Spokane will lose $440,000 earmarked for a Centennial Trail bridge unless plans that haven’t jelled in six years come together in the next 82 days.
The U.S. Forest Service says it will take back its money unless trail organizers can say by Dec. 31 where they’ll build the bridge, when they’ll build it and how they’ll raise additional money that will be needed.
At the urging of then-Congressman Tom Foley, the Forest Service offered the grant in 1991 for construction of a wooden foot bridge across the Spokane River. The construction deadline of Dec. 31, 1993, has been extended twice, and Foley no longer is in office.
“It’s amazing that (the money) is still available to us,” said Taylor Bressler, operations manager for the Spokane city parks department.
Building the bridge at the spot preferred by trail advocates would cost about $1.3 million, engineers estimate.
That doesn’t include the cost of engineering, architectural work and taxes. Nor does it include building the asphalt trail to the bridge, which would add about $2.4 million.
There’s no ready source for that money, although the nonprofit group Friends of the Centennial Trail plans fund-raisers. The state Parks and Recreation Commission, which holds the grant money, already has said it can’t contribute.
But a bigger problem than money is landowner approval.
Cemetery board members opposed plans to wind the trail along the edge of Riverside Memorial Park, on the east river bank. The bridge would have linked the cemetery to the city’s West Central neighborhood, on the west bank.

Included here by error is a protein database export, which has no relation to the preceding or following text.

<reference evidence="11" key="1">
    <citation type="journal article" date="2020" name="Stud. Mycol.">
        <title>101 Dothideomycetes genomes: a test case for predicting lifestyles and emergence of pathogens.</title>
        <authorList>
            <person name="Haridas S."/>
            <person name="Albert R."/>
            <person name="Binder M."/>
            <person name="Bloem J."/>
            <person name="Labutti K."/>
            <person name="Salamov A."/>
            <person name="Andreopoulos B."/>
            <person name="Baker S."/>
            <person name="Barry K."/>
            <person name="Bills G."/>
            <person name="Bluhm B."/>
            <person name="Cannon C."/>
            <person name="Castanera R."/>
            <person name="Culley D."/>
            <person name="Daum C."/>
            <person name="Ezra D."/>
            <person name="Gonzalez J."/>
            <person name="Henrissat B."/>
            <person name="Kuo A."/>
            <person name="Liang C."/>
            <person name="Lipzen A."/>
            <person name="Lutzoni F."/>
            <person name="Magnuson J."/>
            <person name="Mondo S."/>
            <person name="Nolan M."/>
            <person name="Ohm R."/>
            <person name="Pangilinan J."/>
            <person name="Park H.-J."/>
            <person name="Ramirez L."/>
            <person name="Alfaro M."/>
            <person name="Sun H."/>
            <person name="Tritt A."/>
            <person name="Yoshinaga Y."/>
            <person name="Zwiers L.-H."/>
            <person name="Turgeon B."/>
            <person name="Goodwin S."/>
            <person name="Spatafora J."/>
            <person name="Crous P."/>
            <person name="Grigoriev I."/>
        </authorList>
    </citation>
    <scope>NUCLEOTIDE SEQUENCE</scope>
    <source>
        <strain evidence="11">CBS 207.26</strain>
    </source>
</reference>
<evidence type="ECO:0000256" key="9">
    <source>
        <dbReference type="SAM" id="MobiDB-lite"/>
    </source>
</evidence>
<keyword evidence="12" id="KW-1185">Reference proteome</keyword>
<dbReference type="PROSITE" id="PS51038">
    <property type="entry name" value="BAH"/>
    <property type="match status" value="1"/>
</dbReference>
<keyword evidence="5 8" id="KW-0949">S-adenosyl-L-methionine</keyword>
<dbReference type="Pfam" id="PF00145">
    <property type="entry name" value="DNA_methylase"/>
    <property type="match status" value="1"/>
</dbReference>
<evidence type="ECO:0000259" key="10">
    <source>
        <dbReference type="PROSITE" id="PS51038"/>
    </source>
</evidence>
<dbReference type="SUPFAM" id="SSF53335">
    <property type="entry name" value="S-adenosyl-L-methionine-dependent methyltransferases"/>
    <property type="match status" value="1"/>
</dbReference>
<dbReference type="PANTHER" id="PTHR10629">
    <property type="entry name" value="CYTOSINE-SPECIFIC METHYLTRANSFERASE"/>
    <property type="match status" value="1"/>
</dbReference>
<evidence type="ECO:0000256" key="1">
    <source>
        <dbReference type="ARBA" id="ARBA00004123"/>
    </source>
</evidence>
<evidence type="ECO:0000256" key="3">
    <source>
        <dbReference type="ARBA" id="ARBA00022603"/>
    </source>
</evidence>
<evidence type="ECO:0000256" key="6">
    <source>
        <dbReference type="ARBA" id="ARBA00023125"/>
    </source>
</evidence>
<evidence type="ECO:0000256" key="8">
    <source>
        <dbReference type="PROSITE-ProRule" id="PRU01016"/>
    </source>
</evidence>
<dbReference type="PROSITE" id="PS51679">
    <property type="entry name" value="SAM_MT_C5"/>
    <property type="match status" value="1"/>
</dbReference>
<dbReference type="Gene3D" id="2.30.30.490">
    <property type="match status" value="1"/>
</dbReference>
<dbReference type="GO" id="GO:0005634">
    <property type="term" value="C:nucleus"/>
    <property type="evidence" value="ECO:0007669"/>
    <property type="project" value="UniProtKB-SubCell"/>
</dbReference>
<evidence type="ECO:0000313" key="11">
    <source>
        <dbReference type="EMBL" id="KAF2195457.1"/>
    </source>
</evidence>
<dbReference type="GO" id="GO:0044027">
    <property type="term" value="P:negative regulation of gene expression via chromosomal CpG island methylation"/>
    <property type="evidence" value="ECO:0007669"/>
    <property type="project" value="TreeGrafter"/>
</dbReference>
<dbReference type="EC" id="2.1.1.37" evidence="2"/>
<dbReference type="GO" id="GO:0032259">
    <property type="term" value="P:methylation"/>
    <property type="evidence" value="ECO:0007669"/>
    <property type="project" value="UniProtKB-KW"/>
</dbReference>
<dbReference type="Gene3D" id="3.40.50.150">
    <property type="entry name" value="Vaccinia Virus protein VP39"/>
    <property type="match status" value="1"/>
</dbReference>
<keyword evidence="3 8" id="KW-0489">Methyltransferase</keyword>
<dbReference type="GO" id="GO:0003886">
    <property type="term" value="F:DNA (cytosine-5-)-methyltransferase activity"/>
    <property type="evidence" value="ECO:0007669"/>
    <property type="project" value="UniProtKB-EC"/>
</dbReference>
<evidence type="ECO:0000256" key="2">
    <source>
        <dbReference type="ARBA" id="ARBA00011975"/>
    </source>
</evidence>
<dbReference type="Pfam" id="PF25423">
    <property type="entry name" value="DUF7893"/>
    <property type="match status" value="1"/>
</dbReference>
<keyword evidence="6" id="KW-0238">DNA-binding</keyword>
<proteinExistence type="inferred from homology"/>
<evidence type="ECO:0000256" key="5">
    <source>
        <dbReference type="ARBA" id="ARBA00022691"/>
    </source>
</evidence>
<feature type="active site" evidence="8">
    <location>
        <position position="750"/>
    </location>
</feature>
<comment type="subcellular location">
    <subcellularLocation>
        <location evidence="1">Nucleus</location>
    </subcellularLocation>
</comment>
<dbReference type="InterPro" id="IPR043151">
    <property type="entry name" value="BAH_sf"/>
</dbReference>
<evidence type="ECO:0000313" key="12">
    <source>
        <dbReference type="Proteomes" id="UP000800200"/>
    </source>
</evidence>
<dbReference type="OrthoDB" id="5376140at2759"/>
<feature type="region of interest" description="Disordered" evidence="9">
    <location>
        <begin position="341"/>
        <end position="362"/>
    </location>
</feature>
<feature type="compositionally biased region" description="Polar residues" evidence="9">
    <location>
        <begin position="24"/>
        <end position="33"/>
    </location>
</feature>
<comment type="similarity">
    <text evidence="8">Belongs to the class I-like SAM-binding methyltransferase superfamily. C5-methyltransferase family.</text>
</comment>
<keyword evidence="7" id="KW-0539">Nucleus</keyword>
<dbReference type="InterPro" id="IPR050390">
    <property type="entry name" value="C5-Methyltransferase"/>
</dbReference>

Now, trail boosters hope for a bridge from West Central to the Sisters of the Holy Names convent.
According to letters to the state parks commission, the convent has been sued by trespassers injured on their wooded property. The nuns aren’t sure they want a trail that will bring more outsiders.
Nuns considering the project could not be reached for comment late Thursday.
Although trail planners are anxious for a decision, no one is pressuring the nuns, said Nancy Gunn Harsha, executive director of the Friends group.
“We want it to be on their terms. We want to be good neighbors,” said Gunn Harsha. “We want them to invite us in.”
The Parks and Recreation Commission has the ultimate decision over the bridge’s location, once landowner approval is granted.
But commission decisions about the trail are heavily influenced by the Centennial Trail Coordinating Council, which includes city, county and state parks officials, as well as Friends members.
Four state and local parks officials on the council said during a meeting Thursday that if the nuns reject the trail or don’t make a decision soon, they’ll recommend building a trail across old bridge abutments in High Bridge Park, west of downtown.
A bridge there would not improve the Centennial Trail, they acknowledged.
But it would provide a future link between the Centennial Trail and the Fish Lake Trail, an abandoned railroad line from the Hangman Valley to Pasco.
The rail line is being converted to trail.
A span at High Bridge would cost slightly less than $1 million, engineers estimate. But it would get little use unless another $5 million were spent connecting it to the trails.
State lawmakers might provide some money for High Bridge because the Fish Lake Trail links to the crossstate John Wayne Trail, said Riverside State Park Ranger Gary Herron.
“Then it becomes a statewide project,” he said.
, DataTimes ILLUSTRATION: Map: Proposed Centennial Trail bridge